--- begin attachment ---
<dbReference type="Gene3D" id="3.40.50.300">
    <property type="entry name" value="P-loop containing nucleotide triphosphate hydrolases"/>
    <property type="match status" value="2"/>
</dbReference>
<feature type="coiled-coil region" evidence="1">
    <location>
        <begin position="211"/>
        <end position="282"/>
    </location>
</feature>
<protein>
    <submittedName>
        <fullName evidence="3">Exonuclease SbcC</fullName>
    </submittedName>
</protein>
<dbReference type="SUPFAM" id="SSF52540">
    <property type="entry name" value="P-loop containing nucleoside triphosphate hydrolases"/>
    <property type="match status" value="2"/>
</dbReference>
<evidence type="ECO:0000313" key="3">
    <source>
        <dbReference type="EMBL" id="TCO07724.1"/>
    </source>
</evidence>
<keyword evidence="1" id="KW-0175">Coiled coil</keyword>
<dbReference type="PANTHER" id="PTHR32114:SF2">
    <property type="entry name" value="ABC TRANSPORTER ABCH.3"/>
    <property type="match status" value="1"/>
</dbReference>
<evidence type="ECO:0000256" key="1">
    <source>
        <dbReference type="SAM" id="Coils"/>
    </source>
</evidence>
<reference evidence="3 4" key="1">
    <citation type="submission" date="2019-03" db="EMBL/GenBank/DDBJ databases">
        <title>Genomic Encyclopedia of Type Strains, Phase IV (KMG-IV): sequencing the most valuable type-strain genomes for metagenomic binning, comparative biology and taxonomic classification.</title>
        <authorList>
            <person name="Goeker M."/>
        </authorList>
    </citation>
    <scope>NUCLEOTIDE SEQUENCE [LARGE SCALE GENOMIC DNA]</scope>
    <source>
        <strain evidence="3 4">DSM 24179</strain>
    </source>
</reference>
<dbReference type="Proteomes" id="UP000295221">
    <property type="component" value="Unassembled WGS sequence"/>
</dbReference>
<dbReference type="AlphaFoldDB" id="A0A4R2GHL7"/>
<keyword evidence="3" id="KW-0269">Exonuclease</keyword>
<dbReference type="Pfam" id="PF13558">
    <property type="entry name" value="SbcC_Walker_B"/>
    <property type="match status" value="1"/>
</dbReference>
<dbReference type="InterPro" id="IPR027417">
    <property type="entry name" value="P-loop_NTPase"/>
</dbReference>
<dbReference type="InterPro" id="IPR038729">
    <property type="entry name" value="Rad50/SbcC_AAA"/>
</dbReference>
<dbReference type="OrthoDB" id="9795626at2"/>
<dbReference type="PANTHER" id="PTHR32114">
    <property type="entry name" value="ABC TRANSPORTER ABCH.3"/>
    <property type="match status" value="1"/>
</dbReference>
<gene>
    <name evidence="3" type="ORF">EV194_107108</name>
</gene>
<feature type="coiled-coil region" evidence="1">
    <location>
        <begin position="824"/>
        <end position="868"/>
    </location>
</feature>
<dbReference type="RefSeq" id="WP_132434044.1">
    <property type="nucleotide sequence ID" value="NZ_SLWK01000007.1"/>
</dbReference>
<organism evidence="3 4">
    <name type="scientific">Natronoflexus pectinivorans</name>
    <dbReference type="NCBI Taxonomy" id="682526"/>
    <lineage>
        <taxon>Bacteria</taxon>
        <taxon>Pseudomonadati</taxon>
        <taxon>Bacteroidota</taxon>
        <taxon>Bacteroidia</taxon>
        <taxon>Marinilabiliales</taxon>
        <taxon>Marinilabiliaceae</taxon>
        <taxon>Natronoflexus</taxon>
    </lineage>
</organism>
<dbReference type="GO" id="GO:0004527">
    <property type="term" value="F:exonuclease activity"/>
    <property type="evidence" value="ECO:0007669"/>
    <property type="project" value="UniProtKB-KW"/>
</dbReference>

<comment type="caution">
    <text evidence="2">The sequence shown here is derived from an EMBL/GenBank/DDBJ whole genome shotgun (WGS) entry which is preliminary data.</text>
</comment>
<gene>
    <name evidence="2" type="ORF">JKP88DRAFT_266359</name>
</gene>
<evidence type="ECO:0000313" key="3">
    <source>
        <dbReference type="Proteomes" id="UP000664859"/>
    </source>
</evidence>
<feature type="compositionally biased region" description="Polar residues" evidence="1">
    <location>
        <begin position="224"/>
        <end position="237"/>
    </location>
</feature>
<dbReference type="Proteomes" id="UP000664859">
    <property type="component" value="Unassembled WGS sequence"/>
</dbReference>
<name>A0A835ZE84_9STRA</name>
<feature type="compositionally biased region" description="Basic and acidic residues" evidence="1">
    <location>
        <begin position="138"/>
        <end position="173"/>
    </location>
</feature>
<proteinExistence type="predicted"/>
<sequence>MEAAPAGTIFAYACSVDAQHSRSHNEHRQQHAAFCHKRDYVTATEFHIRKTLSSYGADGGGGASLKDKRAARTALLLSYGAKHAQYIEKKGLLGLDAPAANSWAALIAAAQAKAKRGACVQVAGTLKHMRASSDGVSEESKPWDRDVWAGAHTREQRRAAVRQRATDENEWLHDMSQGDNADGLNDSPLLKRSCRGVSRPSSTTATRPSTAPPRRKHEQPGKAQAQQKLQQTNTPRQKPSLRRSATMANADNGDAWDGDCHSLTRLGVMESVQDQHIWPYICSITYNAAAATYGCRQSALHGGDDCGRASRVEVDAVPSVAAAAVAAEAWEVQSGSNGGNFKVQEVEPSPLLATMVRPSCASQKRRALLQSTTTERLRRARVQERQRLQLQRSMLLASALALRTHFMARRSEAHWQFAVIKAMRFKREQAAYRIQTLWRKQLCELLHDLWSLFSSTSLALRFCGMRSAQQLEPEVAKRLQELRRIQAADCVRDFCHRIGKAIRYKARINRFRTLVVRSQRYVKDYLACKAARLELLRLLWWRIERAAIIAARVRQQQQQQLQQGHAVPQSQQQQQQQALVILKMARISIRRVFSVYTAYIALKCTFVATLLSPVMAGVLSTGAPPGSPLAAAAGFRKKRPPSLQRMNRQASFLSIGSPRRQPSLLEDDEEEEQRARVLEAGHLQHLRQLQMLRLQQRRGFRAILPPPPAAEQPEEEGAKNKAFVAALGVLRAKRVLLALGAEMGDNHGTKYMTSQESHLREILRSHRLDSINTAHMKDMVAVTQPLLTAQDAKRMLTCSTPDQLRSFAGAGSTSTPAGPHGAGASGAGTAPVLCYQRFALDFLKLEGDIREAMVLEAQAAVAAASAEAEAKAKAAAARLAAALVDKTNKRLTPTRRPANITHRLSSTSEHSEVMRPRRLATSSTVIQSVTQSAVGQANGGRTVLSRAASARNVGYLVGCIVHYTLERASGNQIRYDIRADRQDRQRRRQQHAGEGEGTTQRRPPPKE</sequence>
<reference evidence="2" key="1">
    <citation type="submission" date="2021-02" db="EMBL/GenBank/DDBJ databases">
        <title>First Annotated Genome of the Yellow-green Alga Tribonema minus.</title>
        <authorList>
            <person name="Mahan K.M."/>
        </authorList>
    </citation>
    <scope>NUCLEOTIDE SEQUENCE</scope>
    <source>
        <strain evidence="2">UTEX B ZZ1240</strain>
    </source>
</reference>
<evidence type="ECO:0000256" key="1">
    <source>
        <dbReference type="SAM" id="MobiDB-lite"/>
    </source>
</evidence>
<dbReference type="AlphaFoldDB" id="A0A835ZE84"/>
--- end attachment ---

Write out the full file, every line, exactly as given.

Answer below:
<dbReference type="Gene3D" id="3.40.50.300">
    <property type="entry name" value="P-loop containing nucleotide triphosphate hydrolases"/>
    <property type="match status" value="2"/>
</dbReference>
<feature type="coiled-coil region" evidence="1">
    <location>
        <begin position="211"/>
        <end position="282"/>
    </location>
</feature>
<protein>
    <submittedName>
        <fullName evidence="3">Exonuclease SbcC</fullName>
    </submittedName>
</protein>
<dbReference type="SUPFAM" id="SSF52540">
    <property type="entry name" value="P-loop containing nucleoside triphosphate hydrolases"/>
    <property type="match status" value="2"/>
</dbReference>
<evidence type="ECO:0000313" key="3">
    <source>
        <dbReference type="EMBL" id="TCO07724.1"/>
    </source>
</evidence>
<keyword evidence="1" id="KW-0175">Coiled coil</keyword>
<dbReference type="PANTHER" id="PTHR32114:SF2">
    <property type="entry name" value="ABC TRANSPORTER ABCH.3"/>
    <property type="match status" value="1"/>
</dbReference>
<evidence type="ECO:0000256" key="1">
    <source>
        <dbReference type="SAM" id="Coils"/>
    </source>
</evidence>
<reference evidence="3 4" key="1">
    <citation type="submission" date="2019-03" db="EMBL/GenBank/DDBJ databases">
        <title>Genomic Encyclopedia of Type Strains, Phase IV (KMG-IV): sequencing the most valuable type-strain genomes for metagenomic binning, comparative biology and taxonomic classification.</title>
        <authorList>
            <person name="Goeker M."/>
        </authorList>
    </citation>
    <scope>NUCLEOTIDE SEQUENCE [LARGE SCALE GENOMIC DNA]</scope>
    <source>
        <strain evidence="3 4">DSM 24179</strain>
    </source>
</reference>
<dbReference type="Proteomes" id="UP000295221">
    <property type="component" value="Unassembled WGS sequence"/>
</dbReference>
<dbReference type="AlphaFoldDB" id="A0A4R2GHL7"/>
<keyword evidence="3" id="KW-0269">Exonuclease</keyword>
<dbReference type="Pfam" id="PF13558">
    <property type="entry name" value="SbcC_Walker_B"/>
    <property type="match status" value="1"/>
</dbReference>
<dbReference type="InterPro" id="IPR027417">
    <property type="entry name" value="P-loop_NTPase"/>
</dbReference>
<dbReference type="InterPro" id="IPR038729">
    <property type="entry name" value="Rad50/SbcC_AAA"/>
</dbReference>
<dbReference type="OrthoDB" id="9795626at2"/>
<dbReference type="PANTHER" id="PTHR32114">
    <property type="entry name" value="ABC TRANSPORTER ABCH.3"/>
    <property type="match status" value="1"/>
</dbReference>
<gene>
    <name evidence="3" type="ORF">EV194_107108</name>
</gene>
<feature type="coiled-coil region" evidence="1">
    <location>
        <begin position="824"/>
        <end position="868"/>
    </location>
</feature>
<dbReference type="RefSeq" id="WP_132434044.1">
    <property type="nucleotide sequence ID" value="NZ_SLWK01000007.1"/>
</dbReference>
<organism evidence="3 4">
    <name type="scientific">Natronoflexus pectinivorans</name>
    <dbReference type="NCBI Taxonomy" id="682526"/>
    <lineage>
        <taxon>Bacteria</taxon>
        <taxon>Pseudomonadati</taxon>
        <taxon>Bacteroidota</taxon>
        <taxon>Bacteroidia</taxon>
        <taxon>Marinilabiliales</taxon>
        <taxon>Marinilabiliaceae</taxon>
        <taxon>Natronoflexus</taxon>
    </lineage>
</organism>
<dbReference type="GO" id="GO:0004527">
    <property type="term" value="F:exonuclease activity"/>
    <property type="evidence" value="ECO:0007669"/>
    <property type="project" value="UniProtKB-KW"/>
</dbReference>

<comment type="caution">
    <text evidence="2">The sequence shown here is derived from an EMBL/GenBank/DDBJ whole genome shotgun (WGS) entry which is preliminary data.</text>
</comment>
<gene>
    <name evidence="2" type="ORF">JKP88DRAFT_266359</name>
</gene>
<evidence type="ECO:0000313" key="3">
    <source>
        <dbReference type="Proteomes" id="UP000664859"/>
    </source>
</evidence>
<feature type="compositionally biased region" description="Polar residues" evidence="1">
    <location>
        <begin position="224"/>
        <end position="237"/>
    </location>
</feature>
<dbReference type="Proteomes" id="UP000664859">
    <property type="component" value="Unassembled WGS sequence"/>
</dbReference>
<name>A0A835ZE84_9STRA</name>
<feature type="compositionally biased region" description="Basic and acidic residues" evidence="1">
    <location>
        <begin position="138"/>
        <end position="173"/>
    </location>
</feature>
<proteinExistence type="predicted"/>
<sequence>MEAAPAGTIFAYACSVDAQHSRSHNEHRQQHAAFCHKRDYVTATEFHIRKTLSSYGADGGGGASLKDKRAARTALLLSYGAKHAQYIEKKGLLGLDAPAANSWAALIAAAQAKAKRGACVQVAGTLKHMRASSDGVSEESKPWDRDVWAGAHTREQRRAAVRQRATDENEWLHDMSQGDNADGLNDSPLLKRSCRGVSRPSSTTATRPSTAPPRRKHEQPGKAQAQQKLQQTNTPRQKPSLRRSATMANADNGDAWDGDCHSLTRLGVMESVQDQHIWPYICSITYNAAAATYGCRQSALHGGDDCGRASRVEVDAVPSVAAAAVAAEAWEVQSGSNGGNFKVQEVEPSPLLATMVRPSCASQKRRALLQSTTTERLRRARVQERQRLQLQRSMLLASALALRTHFMARRSEAHWQFAVIKAMRFKREQAAYRIQTLWRKQLCELLHDLWSLFSSTSLALRFCGMRSAQQLEPEVAKRLQELRRIQAADCVRDFCHRIGKAIRYKARINRFRTLVVRSQRYVKDYLACKAARLELLRLLWWRIERAAIIAARVRQQQQQQLQQGHAVPQSQQQQQQQALVILKMARISIRRVFSVYTAYIALKCTFVATLLSPVMAGVLSTGAPPGSPLAAAAGFRKKRPPSLQRMNRQASFLSIGSPRRQPSLLEDDEEEEQRARVLEAGHLQHLRQLQMLRLQQRRGFRAILPPPPAAEQPEEEGAKNKAFVAALGVLRAKRVLLALGAEMGDNHGTKYMTSQESHLREILRSHRLDSINTAHMKDMVAVTQPLLTAQDAKRMLTCSTPDQLRSFAGAGSTSTPAGPHGAGASGAGTAPVLCYQRFALDFLKLEGDIREAMVLEAQAAVAAASAEAEAKAKAAAARLAAALVDKTNKRLTPTRRPANITHRLSSTSEHSEVMRPRRLATSSTVIQSVTQSAVGQANGGRTVLSRAASARNVGYLVGCIVHYTLERASGNQIRYDIRADRQDRQRRRQQHAGEGEGTTQRRPPPKE</sequence>
<reference evidence="2" key="1">
    <citation type="submission" date="2021-02" db="EMBL/GenBank/DDBJ databases">
        <title>First Annotated Genome of the Yellow-green Alga Tribonema minus.</title>
        <authorList>
            <person name="Mahan K.M."/>
        </authorList>
    </citation>
    <scope>NUCLEOTIDE SEQUENCE</scope>
    <source>
        <strain evidence="2">UTEX B ZZ1240</strain>
    </source>
</reference>
<evidence type="ECO:0000256" key="1">
    <source>
        <dbReference type="SAM" id="MobiDB-lite"/>
    </source>
</evidence>
<dbReference type="AlphaFoldDB" id="A0A835ZE84"/>